• Mentees should inform the programme coordinator of any incidents that occur over the course of their mentoring period.

Calendar of Activities

July
  • Campaign launched to call for students to volunteer as mentors.
  • Students sign up to volunteer as mentors.
  • Mentors receive training on the programme led by the programme coordinator.
September
  • All new students are given the name and contact details of the mentor they have been matched with.
  • All mentors are given the name and contact details of the mentee they have been matched with.
  • Welcome session.
  • First meeting between mentors and mentees (ideally in person).
  • Start-of-term meetings to cover relevant issues at this point of the year.
  • Volunteers are free to decide on the form their mentoring relationship will take and which actions to carry out, while ensuring that they cover all areas of interest to their mentee. This information will be shared with all volunteers at the start of term.
October
  • Informative talk for volunteers. Open to the whole university community.
  • Monitoring of mentees.
  • Mentoring Agreement signed and submitted to the programme coordinator.
November
  • Informative talk for volunteers. Open to the whole university community.
  • Monitoring of mentees.
December
  • End of term.
  • End of mentoring period for volunteers who do not wish to continue to serve as mentors past this point.
  • Volunteers who wish to do so may continue to serve as mentors and thereby receive course credits in recognition of this extracurricular activity.
  • Feedback to the programme coordinator.

The mentoring programme will continue over subsequent terms with talks and monitoring activities, including a termly meeting with the programme coordinator. A final meeting at the end of the academic year will serve to assess results and gather suggestions for improvement.

Mentoring

All volunteer mentors may call upon the programme coordinator at any time for support and help in solving problems, as well as to pass on details of any incidents that have arisen.

The only formalities that mentors are required to follow are to submit the signed Mentoring Agreement, to complete the test or task to check they have attended the training activities and to keep a signed record of their meetings with their mentee. These documents will be required if mentors want to earn course credits for this extracurricular activity. This option is only available to volunteers who commit to carrying out the role of mentor for the whole academic year and thereby put in the necessary hours to earn ECTS credits. Further information is given in the section on Course Credit Recognition.

Students who only volunteer as a mentor for the first term are not required to prepare a report but will be called to attend a face-to-face or online meeting at the end of the first term to give their feedback on their experience and make any suggestions to improve the programme.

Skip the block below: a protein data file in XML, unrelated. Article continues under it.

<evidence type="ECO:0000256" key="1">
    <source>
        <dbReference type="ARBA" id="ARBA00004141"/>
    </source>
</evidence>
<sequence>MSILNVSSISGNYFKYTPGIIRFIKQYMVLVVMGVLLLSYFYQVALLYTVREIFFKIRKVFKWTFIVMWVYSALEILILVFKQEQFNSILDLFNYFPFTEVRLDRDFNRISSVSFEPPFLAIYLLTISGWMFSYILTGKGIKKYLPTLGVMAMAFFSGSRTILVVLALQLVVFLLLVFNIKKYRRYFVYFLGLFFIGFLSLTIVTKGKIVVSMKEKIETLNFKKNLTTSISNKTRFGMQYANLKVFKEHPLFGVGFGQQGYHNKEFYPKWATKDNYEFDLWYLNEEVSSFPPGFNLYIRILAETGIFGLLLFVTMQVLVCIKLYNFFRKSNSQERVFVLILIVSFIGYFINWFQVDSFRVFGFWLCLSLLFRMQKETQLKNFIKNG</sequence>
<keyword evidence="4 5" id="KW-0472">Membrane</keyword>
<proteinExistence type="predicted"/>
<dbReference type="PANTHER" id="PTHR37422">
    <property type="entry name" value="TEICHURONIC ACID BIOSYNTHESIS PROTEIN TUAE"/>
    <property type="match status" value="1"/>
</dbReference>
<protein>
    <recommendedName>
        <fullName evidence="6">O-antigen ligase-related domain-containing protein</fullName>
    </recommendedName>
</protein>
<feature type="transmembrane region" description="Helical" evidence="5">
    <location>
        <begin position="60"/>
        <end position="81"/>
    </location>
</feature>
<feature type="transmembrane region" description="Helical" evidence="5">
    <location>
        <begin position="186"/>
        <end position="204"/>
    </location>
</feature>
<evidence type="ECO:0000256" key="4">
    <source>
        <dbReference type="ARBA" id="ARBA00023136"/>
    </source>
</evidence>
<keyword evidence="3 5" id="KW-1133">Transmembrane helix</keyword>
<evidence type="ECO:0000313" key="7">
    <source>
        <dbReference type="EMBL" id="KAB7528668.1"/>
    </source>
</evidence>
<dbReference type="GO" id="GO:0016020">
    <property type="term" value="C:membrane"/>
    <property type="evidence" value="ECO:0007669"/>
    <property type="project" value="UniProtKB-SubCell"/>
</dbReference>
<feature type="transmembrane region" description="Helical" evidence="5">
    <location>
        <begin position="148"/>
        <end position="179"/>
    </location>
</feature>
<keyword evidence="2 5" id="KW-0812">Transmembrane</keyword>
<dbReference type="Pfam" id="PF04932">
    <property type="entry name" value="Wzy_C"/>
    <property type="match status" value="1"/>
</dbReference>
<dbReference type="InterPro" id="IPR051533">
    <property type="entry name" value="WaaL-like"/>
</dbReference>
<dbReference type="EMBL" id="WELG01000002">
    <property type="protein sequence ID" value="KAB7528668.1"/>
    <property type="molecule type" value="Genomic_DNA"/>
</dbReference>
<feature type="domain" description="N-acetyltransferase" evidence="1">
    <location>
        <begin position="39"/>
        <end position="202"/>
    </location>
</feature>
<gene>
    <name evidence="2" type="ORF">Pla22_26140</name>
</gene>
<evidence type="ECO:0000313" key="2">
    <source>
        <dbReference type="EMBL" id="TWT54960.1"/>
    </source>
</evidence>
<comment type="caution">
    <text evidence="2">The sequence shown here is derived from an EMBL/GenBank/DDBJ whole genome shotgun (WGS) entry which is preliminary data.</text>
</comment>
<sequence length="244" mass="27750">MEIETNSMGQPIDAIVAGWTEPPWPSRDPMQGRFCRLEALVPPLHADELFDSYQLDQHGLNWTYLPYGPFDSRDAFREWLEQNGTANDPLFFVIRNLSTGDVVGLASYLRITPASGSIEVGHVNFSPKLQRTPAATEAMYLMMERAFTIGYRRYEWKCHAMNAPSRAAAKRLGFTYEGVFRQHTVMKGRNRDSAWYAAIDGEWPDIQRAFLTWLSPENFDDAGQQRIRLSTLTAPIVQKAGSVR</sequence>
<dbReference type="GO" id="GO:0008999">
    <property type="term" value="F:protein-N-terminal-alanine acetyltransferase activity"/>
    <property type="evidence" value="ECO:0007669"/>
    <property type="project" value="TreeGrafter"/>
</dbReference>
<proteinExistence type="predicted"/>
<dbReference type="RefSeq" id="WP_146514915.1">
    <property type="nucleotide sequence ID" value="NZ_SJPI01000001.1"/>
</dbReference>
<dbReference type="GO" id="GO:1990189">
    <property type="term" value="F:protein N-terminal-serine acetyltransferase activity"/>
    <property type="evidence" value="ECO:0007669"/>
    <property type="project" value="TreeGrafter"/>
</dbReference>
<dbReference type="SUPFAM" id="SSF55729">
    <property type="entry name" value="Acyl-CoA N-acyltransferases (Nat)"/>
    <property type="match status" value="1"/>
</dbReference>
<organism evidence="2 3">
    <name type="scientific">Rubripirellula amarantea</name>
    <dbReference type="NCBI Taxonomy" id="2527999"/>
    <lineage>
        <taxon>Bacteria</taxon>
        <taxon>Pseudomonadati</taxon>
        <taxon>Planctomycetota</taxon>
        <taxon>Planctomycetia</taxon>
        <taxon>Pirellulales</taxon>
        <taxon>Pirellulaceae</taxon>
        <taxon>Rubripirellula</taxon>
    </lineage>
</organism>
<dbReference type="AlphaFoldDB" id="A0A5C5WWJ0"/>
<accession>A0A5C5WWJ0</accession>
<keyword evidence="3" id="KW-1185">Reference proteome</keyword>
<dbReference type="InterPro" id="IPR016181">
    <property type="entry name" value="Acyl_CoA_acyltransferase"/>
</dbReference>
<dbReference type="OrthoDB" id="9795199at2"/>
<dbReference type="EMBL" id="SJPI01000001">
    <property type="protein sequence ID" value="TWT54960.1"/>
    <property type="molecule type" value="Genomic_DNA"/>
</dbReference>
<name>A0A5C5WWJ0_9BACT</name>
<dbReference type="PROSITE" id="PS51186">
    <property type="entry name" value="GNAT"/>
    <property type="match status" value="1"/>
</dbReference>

Mentoring Documents

Mentoring Agreement

All mentor–mentee pairings should sign a Mentoring Agreement, in which they agree to keep all matters discussed between them strictly confidential and to ensure that their mentoring relationship makes a positive contribution to the school’s social environment. Mentors should submit the signed agreement to the programme coordinator during the first weeks of the first term.

Mentoring Record

If both mentor and mentee mutually agree to continue their mentoring relationship for the remainder of the academic year, they should keep a signed record of their meetings, including a summary of the matters discussed at each one, as well as the hours spent at any training or monitoring activities.

By agreeing to continue their mentoring relationship, mentors agree to the following points:

  • They should inform the programme coordinator of their intention to continue their mentoring relationship for the remainder of the academic year in good time (before the end of first-term classes).
  • They should complete and sign a series of documents and keep a signed record of their meetings and any activities attended. They will need these documents to earn course credits for their extracurricular activity.
  • They should attend a series of group training sessions over the course of the academic year. Details of these training sessions will be posted on the Google Classroom set up for this purpose. These sessions will require participants to do a test or task to check that they have assimilated the information provided at the sessions. This test or task will not be graded but will be marked Pass/Fail.

The contents and details of the various phases of the programme will be explained at the first training session for volunteers and will be set out in full in the documents posted on the Google Classroom set up for this purpose and accessible by all mentors.

Course Credit Recognition

By volunteering as a mentor, you can earn course credits for extracurricular activity from UPF (maximum 1 ECTS credit per academic year). To do so, you need to show that you have carried out a minimum number of activities throughout the academic year:

  • Attend the initial training session for volunteers in July.
  • Attend at least 6 hours of the training sessions held over the course of the academic year and show that you have assimilated the information provided at the sessions by taking a short test or completing a task worked on at a session, which will not be graded but will be marked as Pass/Fail.